Friday, June 26, 2015

Free Dr GN Saibaba Now ! Picket Indian High Commission London on 28th June from 1pm



Join the picket at the High Commission of India, Aldwych, London , WC2B 4NA
From 1pm on 28th June 2015
Dr GN Saibaba, a professor of Delhi University and a versatile democratic rights champion was clandestinely abducted on 9th May 14 by plain-clothes Indian policemen. Since then, charged under the draconian anti-terror law the ‘Unlawful activities Prevention Act’ (UAPA), he has been kept under solitary confinement in a dark cell of Nagpur Central Prison in the Indian State of Maharashtra.

Dr Saibaba, who is wheelchair bound with 90% disability, has been in the forefront of democratic rights movements across the Indian subcontinent. He campaigned tirelessly against ‘Operation Green Hunt’ - the Indian State’s war on the poorest of the poor of India, such as Dalits, Adivasis and peasants of Central and Eastern India, who are struggling to safeguard their lands, forests and rivers from being grabbed by the mighty and powerful  multi-national corporations – both foreign and Indian – in the name of ‘development’. For questioning the model of this so called ‘development’, Dr Saibaba is incarcerated. Expression of one’s views on political and socio-economic issues is not a crime but a very basic democratic right granted by the Indian Constitution to all its citizens. Perhaps Dr Saibaba’s only “crime” is that he stood in solidarity with the sons and daughters of the soil, who are on the verge of extinction, thanks to the corporate assault on their lives and livelihood.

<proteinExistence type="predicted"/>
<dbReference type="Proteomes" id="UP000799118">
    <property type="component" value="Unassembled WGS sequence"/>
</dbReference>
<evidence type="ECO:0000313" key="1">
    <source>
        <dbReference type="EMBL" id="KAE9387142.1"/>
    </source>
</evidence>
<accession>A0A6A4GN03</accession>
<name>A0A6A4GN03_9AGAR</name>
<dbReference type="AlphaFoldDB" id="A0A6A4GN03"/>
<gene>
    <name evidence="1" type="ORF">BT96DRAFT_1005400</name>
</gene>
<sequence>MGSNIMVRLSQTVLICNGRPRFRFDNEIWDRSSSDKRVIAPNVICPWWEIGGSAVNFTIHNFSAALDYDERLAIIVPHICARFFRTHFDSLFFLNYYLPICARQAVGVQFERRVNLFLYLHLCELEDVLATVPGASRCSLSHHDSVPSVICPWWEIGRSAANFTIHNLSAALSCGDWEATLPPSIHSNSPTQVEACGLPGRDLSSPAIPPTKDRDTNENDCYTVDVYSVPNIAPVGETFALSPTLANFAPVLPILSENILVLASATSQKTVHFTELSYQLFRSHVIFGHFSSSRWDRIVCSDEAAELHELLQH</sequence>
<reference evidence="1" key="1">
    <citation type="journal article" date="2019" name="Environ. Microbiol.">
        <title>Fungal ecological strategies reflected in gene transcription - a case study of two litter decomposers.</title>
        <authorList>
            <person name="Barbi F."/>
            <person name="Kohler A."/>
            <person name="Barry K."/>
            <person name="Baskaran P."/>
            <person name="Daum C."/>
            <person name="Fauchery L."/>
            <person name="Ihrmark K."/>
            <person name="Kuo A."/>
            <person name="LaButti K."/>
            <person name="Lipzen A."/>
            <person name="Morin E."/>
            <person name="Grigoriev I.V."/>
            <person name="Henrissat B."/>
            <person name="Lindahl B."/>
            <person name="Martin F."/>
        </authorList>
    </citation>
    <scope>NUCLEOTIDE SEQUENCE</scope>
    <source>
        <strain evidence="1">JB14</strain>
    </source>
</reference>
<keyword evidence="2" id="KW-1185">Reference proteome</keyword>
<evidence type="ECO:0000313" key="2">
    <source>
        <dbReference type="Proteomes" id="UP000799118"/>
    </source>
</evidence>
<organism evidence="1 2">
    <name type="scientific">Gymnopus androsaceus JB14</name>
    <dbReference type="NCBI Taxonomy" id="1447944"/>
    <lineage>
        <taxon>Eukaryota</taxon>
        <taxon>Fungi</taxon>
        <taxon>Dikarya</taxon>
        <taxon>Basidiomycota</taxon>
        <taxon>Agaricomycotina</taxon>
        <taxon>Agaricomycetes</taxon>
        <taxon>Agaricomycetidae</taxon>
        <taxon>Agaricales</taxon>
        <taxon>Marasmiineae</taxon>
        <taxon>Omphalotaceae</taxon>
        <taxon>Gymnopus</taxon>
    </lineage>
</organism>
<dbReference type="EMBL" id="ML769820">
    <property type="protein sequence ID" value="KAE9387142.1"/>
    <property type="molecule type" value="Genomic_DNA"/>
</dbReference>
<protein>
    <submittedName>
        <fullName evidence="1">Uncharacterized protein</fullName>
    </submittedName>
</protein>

Dr Saibaba suffers from a heart ailment and degeneration of the vertebrae for which he needs constant expert medical attention. After his incarceration, his health has seriously deteriorated in the prison. The Indian State has ensured that Dr Saibaba’s bail application was rejected thrice. The trial has not started even after a year, and the authorities are denying him the necessary medical attention, which suggests that the Indian State is slowly letting Dr GN Saibaba’s health deteriorate to point of no return. Imprisoning a 90% disabled violates the provisions of the Code of Criminal Procedure, the Persons with Disabilities Act, and the UN Conventions. This is just a glaring example of a complete travesty of justice which happens far too often in the Indian subcontinent. There are 300,000 prisoners waiting for trial in the Indian jails, languishing for years without legal access, majority of them hailing from the most deprived communities.   

We appeal to all intellectuals, lawyers, students, workers and trade union activists of Britain and Europe to condemn the incarceration of Dr Saibaba and thousands of many others by joining the Campaign for the Defence and Release of Political Prisoners. 
Indian Workers Association, GB (Central Organising Committee)
Campaign Against Criminalising Communities (CAMPACC), UK
Tohum Cultural Centre – London
International Campaign for Release of Political Prisoners